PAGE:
Peter Weisberg, The Climate Trust
Weekly Policy and Finance Update – April 30, 2018
|Supply chain initiatives or changes in crop insurance structures may unlock soil carbon and nutrient management projects.|
Regenerative agriculture—with practices like cover cropping, conversion to organic, compost application and efficient fertilizer management—was front and center at this week’s Conservation Finance Practitioner’s Roundtable in Minneapolis at the McKnight Foundation. The Climate Trust has worked to integrate regenerative agricultural practices into the carbon market, entering into the first transaction to purchase credits from efficient nitrogen fertilizer management, and working through biochar, avoided conversion of grasslands and other soil carbon offset protocols. Other than avoided conversion of grasslands, however, the offset protocols, pilot projects and buyer demand for soil carbon and nutrient management offsets haven’t matured to the point where we feel comfortable providing upfront capital to projects through our Climate Trust Capital investment fund.
The Roundtable raised alternative methods to enable soil carbon and nutrient management project types that may be essential groundwork before emission reductions are fungible in traditional carbon markets. Strong evidence was presented that regenerative practices will, in the long-term, increase farmer profitability by reducing input costs. Getting there, however, requires patience, as practices often reduce revenues in a three to five-year gap period. Food purchasers interested in promoting regenerative practices in their supply chain noted that their ability to enter long-term contracts with purchasers can often increase a producer’s patience and ability to think long-term. Long-term contracts, which potentially provide a premium in the short-term for regenerative practices, could bridge the revenue gap.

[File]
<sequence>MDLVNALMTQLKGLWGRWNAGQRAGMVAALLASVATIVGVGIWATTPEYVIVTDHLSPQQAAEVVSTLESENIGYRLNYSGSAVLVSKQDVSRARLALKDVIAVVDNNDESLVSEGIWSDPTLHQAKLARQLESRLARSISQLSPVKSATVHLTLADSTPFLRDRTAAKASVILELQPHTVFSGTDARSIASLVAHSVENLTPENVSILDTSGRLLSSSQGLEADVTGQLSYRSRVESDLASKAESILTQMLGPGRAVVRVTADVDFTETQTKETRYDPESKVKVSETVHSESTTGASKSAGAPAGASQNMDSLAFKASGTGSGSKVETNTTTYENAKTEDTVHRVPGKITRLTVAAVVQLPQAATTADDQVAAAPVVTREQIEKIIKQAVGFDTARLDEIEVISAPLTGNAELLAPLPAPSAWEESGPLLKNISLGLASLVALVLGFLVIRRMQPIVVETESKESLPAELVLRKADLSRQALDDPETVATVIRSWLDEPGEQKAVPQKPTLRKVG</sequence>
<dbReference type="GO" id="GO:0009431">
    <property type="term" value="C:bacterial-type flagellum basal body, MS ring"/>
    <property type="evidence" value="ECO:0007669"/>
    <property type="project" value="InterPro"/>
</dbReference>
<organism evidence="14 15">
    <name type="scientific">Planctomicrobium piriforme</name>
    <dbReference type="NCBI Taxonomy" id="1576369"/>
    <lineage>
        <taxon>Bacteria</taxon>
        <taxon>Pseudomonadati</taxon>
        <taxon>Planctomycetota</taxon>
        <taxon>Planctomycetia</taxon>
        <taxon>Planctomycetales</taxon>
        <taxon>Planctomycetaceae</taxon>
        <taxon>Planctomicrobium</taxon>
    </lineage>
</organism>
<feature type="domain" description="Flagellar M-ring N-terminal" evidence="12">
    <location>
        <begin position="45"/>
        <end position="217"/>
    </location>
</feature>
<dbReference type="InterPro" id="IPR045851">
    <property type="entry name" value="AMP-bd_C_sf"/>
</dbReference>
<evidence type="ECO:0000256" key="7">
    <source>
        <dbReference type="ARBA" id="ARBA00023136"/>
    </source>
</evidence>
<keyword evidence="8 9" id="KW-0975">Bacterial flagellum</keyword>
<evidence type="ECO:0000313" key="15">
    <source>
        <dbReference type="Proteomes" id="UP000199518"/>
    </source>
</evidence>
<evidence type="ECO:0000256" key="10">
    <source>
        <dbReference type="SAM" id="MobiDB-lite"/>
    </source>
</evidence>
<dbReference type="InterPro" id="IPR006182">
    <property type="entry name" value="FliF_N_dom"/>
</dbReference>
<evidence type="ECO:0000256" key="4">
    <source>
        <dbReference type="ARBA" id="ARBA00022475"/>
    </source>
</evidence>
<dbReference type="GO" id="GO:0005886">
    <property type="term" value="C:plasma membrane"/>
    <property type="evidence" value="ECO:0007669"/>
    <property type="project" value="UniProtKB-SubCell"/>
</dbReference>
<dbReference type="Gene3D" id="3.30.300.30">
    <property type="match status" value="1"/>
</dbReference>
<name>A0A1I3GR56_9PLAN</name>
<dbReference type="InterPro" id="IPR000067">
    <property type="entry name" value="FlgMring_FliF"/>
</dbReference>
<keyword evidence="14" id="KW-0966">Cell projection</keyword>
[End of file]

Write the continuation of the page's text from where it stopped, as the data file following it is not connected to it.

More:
Purchasers, however, need a business case for paying this premium. Many of these food purchasers have announced greenhouse gas emission reduction goals in their supply chains. Enabling those producers paying a premium for regenerative products to claim emission reductions in their supply chain creates that financial incentive, while avoiding many of the complexities of soil carbon offset projects. Regenerative practices have also proven to increase supplier resilience; theoretically, farmers with regenerative practices reduce the risk of crop insurance providers, and therefore should pay a lower premium for insurance. New insurance products that reward regenerative practices therefore could create an additional incentive.
Supply chain accounting, crop insurance innovation, and eventually environmental markets will be key to growing the scale of regenerative agriculture.
|Can Dirt Save the Earth
Moises Velasquez-Manoff, The New York Times Magazine, April 18, 2018
Biodiversity and Meeting our Paris Goals Go Hand In Hand Kasey Krifka, April 23, 2018
Getting Climate Risk Right in Investment Portfolios Julius Pasay, April 16, 2018
Cross Laminated Timber Can Reduce Carbon Footprint of New Buildings Julius Pasay, April 9, 2018
Image credit: Flickr/Mark Jensen
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